What's the process for you when chatting to a new customer about getting some work done?
I am at the front desk and answering phones and email, so I usually have the first contact with clients. I get initial information like size, subject, style, where they want it located, and try to guide people through the portfolio to help point them in the right direction if they’re not sure what they want. I will give my opinion if they ask, but I think important to get them talking directly to JJ as early in the process as possible, especially for custom work. He is the one who has to translate their ideas into a design and I think it leads to a stronger tattoo when he has a chance to get to know the client personally and can create something just for them.
I tend to play devil’s advocate a lot when I talk with clients. I don’t necessarily need to know the deep meaning behind why someone wants a tattoo, but I do throw questions that will get them to think about things in a way they maybe hadn’t before. One of the biggest examples is when people want memorial tattoos or cancer ribbon tattoos. I always ask the person if they want a tattoo that illustrates how someone died, or if they’d rather design something that reminds them of how they lived. Most people immediately start throwing out things the person loved and we design a custom piece based on that. Sometimes I give the spiel and the person still wants the cancer ribbon, and I’ll do it, but I think I have a responsibility to make them think about it first. I also ask a lot of open-ended questions about subject and placement that help me figure out why someone likes the style or subjects they like, which helps a great deal during the design process.
What kind of inks and process do you use in the shop that set you apart from others?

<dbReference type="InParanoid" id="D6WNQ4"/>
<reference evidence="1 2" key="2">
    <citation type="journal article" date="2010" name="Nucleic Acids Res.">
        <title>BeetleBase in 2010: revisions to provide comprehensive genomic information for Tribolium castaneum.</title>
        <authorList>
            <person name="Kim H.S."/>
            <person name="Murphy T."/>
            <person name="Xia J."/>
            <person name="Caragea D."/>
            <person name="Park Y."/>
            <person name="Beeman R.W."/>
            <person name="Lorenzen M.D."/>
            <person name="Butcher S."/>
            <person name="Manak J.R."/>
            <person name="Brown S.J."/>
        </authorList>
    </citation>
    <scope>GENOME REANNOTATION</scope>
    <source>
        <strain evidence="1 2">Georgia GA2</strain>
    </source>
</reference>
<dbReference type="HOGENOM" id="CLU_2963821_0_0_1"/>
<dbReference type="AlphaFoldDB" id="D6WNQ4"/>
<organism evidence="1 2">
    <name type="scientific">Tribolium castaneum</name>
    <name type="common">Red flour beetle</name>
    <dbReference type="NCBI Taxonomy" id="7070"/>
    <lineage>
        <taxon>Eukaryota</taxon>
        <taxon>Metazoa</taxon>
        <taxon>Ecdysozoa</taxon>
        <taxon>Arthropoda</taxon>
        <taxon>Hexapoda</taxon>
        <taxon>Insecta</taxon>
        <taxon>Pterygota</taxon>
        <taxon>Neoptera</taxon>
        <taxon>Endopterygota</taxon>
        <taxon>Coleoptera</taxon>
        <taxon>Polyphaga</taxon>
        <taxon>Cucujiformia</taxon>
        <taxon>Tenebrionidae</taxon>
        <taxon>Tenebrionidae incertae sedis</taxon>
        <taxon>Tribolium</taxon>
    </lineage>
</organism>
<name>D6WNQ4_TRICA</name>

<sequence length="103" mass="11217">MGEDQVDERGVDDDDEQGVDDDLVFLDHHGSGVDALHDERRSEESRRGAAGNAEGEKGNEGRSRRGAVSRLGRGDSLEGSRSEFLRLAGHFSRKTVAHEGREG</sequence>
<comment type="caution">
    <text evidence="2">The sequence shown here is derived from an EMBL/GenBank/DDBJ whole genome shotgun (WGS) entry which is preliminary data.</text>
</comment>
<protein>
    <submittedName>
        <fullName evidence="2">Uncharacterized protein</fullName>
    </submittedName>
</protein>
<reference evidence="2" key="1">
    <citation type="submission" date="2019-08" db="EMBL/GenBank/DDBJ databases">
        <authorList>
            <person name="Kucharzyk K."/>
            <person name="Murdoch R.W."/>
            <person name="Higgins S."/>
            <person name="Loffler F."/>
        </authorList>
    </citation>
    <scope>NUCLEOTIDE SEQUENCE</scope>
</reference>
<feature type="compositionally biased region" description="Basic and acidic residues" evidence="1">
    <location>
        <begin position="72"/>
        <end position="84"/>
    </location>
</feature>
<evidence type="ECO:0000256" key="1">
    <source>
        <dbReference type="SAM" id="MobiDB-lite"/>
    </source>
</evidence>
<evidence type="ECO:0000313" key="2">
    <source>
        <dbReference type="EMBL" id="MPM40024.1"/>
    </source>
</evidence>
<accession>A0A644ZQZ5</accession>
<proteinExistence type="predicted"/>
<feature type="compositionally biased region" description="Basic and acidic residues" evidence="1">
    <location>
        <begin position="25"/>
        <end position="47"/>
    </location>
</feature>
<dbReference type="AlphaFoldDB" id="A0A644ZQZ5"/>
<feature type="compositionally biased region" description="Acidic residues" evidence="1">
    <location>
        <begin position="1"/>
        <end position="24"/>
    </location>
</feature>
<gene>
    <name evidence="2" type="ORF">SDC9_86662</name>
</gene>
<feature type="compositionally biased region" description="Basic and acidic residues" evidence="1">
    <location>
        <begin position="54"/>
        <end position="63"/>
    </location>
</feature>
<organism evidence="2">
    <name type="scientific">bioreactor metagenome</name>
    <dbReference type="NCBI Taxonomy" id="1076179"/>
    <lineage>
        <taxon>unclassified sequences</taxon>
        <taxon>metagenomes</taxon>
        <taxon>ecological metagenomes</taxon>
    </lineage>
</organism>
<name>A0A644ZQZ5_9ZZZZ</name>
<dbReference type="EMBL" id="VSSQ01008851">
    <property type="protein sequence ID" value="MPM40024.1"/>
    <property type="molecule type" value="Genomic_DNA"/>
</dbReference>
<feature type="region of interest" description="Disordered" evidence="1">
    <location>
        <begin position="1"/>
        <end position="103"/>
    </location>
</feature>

With painting and fine art, I have always been a believer of using the best tools you can buy. Up until our fire, I was still using the same set of watercolor brushes I got over 30 years ago. When I started tattooing, the guy who was teaching me recommended the cheapest ink out there, and I went and bought every color. The first few tattoos I did with it faded within weeks, and I ended up having to do them over for free. I ended up throwing out all that ink and starting over. I use a few different brands, and except for a few colors all of them are vegan and contain organic pigments. If I have a client who is a strict vegan, I will only use inks that are approved for them. I also use tattoo film for the aftercare because it makes it easier on the client but also helps the tattoo heal better.
I think JJ’s personality sets us apart and is our biggest asset, which is especially helpful because I’m frequently a socially awkward disaster. He is good at putting people at ease and making them feel confident about the process and what to expect. I think he’s a great artist and that’s important, but I also think he could be half as talented and people would still want to get tattoos from him, because he makes sure it’s a fun experience for them. The atmosphere of the shop was also intentionally designed to be relaxed and welcoming. I haven’t had the chance to see many other shops in the area yet, but a lot of our clients have said that there isn’t any other
shop in town
like it, so I guess that sets us apart as well.
What do people need to know before they come in for a custom job? How can they set up an appointment?